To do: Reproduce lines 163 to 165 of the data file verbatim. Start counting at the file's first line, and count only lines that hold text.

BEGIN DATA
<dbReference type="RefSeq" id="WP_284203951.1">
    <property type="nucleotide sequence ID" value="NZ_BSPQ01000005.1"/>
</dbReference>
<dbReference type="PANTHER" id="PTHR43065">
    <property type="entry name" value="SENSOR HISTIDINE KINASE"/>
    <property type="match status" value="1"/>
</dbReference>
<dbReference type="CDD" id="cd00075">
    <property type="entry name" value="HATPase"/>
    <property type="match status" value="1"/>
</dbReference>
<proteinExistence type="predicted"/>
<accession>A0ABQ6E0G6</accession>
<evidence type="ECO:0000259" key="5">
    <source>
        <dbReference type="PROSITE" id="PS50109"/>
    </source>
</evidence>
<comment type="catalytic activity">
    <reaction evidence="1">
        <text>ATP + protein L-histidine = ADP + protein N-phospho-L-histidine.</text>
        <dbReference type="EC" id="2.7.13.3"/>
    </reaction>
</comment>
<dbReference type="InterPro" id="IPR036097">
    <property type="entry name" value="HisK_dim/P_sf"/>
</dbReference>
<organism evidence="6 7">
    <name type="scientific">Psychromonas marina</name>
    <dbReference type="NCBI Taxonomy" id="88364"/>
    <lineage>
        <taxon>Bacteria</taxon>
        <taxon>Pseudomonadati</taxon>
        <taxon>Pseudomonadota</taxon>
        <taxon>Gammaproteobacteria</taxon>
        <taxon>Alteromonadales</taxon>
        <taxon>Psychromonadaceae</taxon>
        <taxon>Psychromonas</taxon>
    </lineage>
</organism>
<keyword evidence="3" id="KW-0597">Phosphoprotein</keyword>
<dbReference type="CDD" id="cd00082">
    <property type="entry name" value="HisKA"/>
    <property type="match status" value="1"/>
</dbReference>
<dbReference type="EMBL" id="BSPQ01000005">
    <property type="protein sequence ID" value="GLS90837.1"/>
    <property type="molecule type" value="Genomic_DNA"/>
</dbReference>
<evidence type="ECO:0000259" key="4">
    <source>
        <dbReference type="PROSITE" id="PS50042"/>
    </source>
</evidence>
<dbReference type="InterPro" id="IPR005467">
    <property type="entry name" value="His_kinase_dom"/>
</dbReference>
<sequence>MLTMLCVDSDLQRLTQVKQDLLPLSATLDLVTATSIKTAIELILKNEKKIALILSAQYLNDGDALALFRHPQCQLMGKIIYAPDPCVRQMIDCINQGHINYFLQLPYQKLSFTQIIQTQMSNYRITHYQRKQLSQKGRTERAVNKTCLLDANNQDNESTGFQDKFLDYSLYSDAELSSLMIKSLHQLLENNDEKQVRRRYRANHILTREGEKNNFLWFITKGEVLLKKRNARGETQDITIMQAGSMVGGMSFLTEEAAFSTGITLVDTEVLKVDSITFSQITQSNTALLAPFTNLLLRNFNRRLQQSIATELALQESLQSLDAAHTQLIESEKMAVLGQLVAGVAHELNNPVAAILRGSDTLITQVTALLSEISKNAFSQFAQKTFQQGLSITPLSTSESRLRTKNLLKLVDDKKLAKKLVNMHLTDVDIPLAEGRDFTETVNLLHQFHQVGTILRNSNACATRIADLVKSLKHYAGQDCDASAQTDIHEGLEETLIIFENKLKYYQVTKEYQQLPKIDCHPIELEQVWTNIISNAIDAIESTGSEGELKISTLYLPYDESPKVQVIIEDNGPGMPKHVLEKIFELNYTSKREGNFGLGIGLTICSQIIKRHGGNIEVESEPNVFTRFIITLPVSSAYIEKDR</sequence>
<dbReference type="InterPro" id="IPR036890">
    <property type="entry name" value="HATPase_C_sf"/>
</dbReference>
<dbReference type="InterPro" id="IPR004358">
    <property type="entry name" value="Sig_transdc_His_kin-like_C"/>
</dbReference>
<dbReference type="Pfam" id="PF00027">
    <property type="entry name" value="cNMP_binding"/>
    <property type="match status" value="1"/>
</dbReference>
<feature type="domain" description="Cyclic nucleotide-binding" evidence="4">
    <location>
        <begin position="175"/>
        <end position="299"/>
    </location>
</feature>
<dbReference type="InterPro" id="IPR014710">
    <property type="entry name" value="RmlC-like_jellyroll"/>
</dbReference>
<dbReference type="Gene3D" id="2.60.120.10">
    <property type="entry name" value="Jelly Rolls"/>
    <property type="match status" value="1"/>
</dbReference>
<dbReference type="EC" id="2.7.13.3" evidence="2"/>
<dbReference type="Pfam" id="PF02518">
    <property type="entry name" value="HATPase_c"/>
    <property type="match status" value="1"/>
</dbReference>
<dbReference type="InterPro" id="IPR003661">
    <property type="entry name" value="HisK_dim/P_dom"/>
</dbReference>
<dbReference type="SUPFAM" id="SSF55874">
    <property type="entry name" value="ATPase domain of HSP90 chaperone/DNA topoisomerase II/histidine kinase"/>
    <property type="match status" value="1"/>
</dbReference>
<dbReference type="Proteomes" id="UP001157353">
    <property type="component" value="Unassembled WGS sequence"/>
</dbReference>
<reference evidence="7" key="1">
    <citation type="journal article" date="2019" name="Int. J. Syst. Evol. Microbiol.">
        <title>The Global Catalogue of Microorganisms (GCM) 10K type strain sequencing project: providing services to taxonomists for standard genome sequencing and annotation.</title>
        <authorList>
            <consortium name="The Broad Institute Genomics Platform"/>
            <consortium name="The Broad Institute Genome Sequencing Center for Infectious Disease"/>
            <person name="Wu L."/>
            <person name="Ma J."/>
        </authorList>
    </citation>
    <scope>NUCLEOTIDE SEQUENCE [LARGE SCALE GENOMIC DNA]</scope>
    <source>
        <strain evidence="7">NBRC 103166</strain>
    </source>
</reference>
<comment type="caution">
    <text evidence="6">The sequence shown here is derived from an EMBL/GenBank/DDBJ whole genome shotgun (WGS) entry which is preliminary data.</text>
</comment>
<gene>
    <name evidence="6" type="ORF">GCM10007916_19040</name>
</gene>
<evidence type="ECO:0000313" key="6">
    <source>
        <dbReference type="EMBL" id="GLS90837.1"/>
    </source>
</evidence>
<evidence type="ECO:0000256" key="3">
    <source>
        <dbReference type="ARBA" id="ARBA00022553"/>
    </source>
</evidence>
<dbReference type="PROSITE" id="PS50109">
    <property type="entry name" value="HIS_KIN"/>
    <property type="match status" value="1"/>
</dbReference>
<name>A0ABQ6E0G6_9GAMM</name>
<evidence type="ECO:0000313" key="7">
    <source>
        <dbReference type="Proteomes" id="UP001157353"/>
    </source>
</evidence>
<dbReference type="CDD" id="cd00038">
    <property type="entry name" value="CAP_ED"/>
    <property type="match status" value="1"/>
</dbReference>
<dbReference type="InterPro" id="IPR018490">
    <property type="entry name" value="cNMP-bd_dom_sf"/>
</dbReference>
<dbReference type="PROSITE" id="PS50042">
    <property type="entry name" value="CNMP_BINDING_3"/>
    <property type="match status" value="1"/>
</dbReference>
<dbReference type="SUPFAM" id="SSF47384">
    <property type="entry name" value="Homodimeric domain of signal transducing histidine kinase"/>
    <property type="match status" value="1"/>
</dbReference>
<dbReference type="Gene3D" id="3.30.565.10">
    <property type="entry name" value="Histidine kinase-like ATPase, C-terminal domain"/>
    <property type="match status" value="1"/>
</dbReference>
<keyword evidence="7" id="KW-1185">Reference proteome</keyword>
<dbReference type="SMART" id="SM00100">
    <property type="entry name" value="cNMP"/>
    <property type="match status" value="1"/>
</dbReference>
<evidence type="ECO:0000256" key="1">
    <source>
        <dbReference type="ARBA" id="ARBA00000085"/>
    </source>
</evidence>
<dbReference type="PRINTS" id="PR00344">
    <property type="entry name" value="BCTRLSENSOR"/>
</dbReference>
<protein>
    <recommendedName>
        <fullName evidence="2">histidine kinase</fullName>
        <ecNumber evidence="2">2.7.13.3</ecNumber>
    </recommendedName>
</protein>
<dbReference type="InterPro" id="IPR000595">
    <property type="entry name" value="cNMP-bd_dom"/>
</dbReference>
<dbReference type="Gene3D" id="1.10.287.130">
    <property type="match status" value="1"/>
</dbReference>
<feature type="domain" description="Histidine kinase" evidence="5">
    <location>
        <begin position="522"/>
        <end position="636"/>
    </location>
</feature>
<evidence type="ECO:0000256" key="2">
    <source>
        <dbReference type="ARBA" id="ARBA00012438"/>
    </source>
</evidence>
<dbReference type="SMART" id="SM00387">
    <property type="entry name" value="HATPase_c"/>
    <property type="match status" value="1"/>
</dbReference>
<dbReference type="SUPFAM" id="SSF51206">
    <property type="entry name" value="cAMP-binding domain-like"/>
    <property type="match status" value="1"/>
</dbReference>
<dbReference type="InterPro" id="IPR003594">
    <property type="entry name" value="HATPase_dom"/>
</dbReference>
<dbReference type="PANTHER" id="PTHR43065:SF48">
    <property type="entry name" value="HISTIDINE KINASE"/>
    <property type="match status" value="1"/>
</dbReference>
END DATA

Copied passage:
    <source>
        <dbReference type="ARBA" id="ARBA00000085"/>
    </source>